A: As noted above, each defendant has 30 days to file a written answer to the complaint if they wish. Depending upon service on the parties and any answers filed, the attorney conducting the foreclosure will eventually move for a judgment of sale. Once a judgment of sale is entered, the property is scheduled for sale at the Durham County Judicial Building. Sales usually occur once a month. Notices of sale are published in the newspaper once a week for two weeks, posted at the Courthouse for at least 20 days, as well as being posted on the Durham County Tax Administration Website. The sale is conducted by a Commissioner appointed by the Court, usually Mr. R. Douglas Davis. At the sale, the highest successful bidder puts up a 10% cash/certified check deposit with the attorney, and the sale is reported to the Clerk of Court. After that, the sale stands open for 10 days for possible increased upset bids. Upset bids are calculated and received by the Clerk of Court for each property. If no upset bids are received, the attorney notifies the high bidder at the sale that the bidder has won, and that bidder has to come up with the balance of the purchase price. The process is the same when upset bids are received, except that the final high bidder after upset bids are completed is notified to bring in the purchase price of the final high upset bid. When the purchase price is paid under either sale process, the sale is confirmed and a Commissioner's deed is delivered to the new owner.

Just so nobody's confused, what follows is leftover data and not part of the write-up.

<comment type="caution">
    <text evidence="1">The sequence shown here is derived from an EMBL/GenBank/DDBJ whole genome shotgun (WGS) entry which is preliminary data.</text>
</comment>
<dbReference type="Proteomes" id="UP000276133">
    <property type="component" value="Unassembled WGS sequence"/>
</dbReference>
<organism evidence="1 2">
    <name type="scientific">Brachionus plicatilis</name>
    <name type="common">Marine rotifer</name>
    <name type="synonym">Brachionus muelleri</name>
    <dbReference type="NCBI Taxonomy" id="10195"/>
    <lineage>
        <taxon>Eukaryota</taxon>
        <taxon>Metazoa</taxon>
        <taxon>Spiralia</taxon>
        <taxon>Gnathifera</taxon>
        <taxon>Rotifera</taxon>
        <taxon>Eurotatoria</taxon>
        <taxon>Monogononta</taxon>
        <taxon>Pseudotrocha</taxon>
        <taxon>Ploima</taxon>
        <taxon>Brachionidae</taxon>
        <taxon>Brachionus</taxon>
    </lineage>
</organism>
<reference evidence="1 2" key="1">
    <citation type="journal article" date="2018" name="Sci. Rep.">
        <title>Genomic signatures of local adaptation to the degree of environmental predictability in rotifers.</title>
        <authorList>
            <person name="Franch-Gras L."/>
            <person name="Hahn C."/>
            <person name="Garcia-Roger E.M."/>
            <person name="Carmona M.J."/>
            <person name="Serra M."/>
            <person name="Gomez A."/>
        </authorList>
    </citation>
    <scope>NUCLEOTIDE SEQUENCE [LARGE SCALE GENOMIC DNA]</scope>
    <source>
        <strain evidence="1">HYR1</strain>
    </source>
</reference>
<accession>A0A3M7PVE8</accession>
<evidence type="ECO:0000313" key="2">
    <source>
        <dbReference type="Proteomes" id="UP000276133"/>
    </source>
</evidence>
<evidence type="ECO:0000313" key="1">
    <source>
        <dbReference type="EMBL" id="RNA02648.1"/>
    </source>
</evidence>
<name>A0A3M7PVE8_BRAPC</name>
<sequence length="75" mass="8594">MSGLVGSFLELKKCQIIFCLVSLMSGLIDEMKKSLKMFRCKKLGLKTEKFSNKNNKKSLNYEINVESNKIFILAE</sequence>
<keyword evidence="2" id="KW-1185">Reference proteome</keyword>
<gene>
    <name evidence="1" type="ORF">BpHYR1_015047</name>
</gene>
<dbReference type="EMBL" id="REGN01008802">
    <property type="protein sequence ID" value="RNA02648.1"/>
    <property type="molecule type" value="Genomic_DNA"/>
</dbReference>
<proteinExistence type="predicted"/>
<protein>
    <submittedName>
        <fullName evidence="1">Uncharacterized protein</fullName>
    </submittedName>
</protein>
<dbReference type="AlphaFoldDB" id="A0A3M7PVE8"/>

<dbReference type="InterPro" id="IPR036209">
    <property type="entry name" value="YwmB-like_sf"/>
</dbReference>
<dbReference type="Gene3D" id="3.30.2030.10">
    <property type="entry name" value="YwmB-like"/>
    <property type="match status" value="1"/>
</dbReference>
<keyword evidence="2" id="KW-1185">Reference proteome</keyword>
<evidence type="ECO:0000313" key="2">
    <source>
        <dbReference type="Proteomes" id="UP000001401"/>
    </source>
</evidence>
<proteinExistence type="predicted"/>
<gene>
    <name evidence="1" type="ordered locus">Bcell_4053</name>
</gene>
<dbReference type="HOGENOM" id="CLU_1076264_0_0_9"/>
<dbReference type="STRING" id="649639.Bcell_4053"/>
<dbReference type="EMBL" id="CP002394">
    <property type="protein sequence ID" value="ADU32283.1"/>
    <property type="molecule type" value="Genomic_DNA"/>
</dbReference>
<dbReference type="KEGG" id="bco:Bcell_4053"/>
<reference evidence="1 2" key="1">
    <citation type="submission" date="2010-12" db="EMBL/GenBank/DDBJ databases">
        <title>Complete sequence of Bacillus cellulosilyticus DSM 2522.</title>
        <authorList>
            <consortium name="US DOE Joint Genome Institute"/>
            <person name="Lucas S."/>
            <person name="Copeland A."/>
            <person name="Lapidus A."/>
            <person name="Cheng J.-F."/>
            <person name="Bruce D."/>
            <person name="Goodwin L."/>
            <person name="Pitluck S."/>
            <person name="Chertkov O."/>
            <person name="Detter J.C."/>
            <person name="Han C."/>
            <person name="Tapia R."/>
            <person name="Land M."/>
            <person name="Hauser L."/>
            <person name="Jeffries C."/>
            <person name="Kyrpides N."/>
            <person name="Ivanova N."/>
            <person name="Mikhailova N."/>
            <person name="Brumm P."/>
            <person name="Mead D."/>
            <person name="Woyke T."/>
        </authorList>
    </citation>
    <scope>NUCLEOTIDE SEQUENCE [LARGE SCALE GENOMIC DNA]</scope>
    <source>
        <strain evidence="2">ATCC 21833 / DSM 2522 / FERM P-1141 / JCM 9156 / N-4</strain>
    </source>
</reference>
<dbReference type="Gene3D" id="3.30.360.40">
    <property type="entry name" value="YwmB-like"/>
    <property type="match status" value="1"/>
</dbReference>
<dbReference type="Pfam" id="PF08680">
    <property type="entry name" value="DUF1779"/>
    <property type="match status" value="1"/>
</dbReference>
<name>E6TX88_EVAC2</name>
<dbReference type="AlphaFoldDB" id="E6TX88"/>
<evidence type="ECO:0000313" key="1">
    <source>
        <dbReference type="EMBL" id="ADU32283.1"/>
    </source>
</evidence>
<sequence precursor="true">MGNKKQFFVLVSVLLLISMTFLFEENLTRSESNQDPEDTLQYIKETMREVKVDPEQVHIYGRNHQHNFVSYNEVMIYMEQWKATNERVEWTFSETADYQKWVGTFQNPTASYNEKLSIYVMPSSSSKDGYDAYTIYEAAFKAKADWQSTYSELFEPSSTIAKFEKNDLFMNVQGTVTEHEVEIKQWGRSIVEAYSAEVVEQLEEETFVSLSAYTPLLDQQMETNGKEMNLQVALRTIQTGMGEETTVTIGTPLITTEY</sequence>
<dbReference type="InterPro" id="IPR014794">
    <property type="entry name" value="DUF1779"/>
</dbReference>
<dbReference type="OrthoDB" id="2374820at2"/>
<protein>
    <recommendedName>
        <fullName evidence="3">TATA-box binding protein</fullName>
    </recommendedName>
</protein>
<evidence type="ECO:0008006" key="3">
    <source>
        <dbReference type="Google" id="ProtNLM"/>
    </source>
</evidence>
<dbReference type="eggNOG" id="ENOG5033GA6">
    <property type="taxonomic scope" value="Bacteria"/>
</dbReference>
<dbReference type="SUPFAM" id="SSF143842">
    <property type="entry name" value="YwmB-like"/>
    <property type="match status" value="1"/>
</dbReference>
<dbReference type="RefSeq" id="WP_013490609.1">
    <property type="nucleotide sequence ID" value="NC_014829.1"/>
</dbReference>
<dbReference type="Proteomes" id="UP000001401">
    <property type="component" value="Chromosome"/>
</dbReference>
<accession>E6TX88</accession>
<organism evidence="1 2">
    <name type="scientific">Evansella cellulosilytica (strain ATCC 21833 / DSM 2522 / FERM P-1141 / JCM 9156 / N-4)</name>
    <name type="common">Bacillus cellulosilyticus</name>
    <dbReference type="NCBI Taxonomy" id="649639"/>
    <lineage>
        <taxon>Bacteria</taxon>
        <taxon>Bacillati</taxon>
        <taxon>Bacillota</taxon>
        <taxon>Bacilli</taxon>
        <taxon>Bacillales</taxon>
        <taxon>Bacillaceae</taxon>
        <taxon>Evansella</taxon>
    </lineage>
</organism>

Q: Can the tax foreclosure sale be stopped or redeemed from sale?
A: State law provides that any owner, mortgage holder or defendant in a filed tax foreclosure proceeding can stop the foreclosure process at any time by redeeming the property. The redemption price is equal to the taxes, interest, fees and costs of the foreclosure proceeding to the date of the redemption. Parties wishing to redeem property from tax foreclosure and stop the foreclosure process must contact the assigned attorney for a redemption payoff figure. Redemption can even occur after a sale, as long as the sale has not been confirmed by the Court. However, once the foreclosure property sale has been completed with a confirmation order and delivery of deed, all rights of redemption are terminated.
Bankruptcy proceedings filed by the property owner under federal law can also stop tax foreclosures, but all the taxes, interest, fees and costs of the action to the date of the bankruptcy filing must be paid as a priority claim in the bankruptcy proceeding.
Q: How often does Durham County conduct tax foreclosure sales?
A: Sales are held on the second Tuesday of every month at 12:00pm
Q: Where are the foreclosure sales held?
A: The sales are held in the lobby of the Durham County Judicial Building, 510 Dillard Street (New Courthouse), Durham, North Carolina
Q: Do I have to register to participate in the sale? Do I have to present to bid?
A: You do not have to register for the sale; however, you must be present to bid on a listing.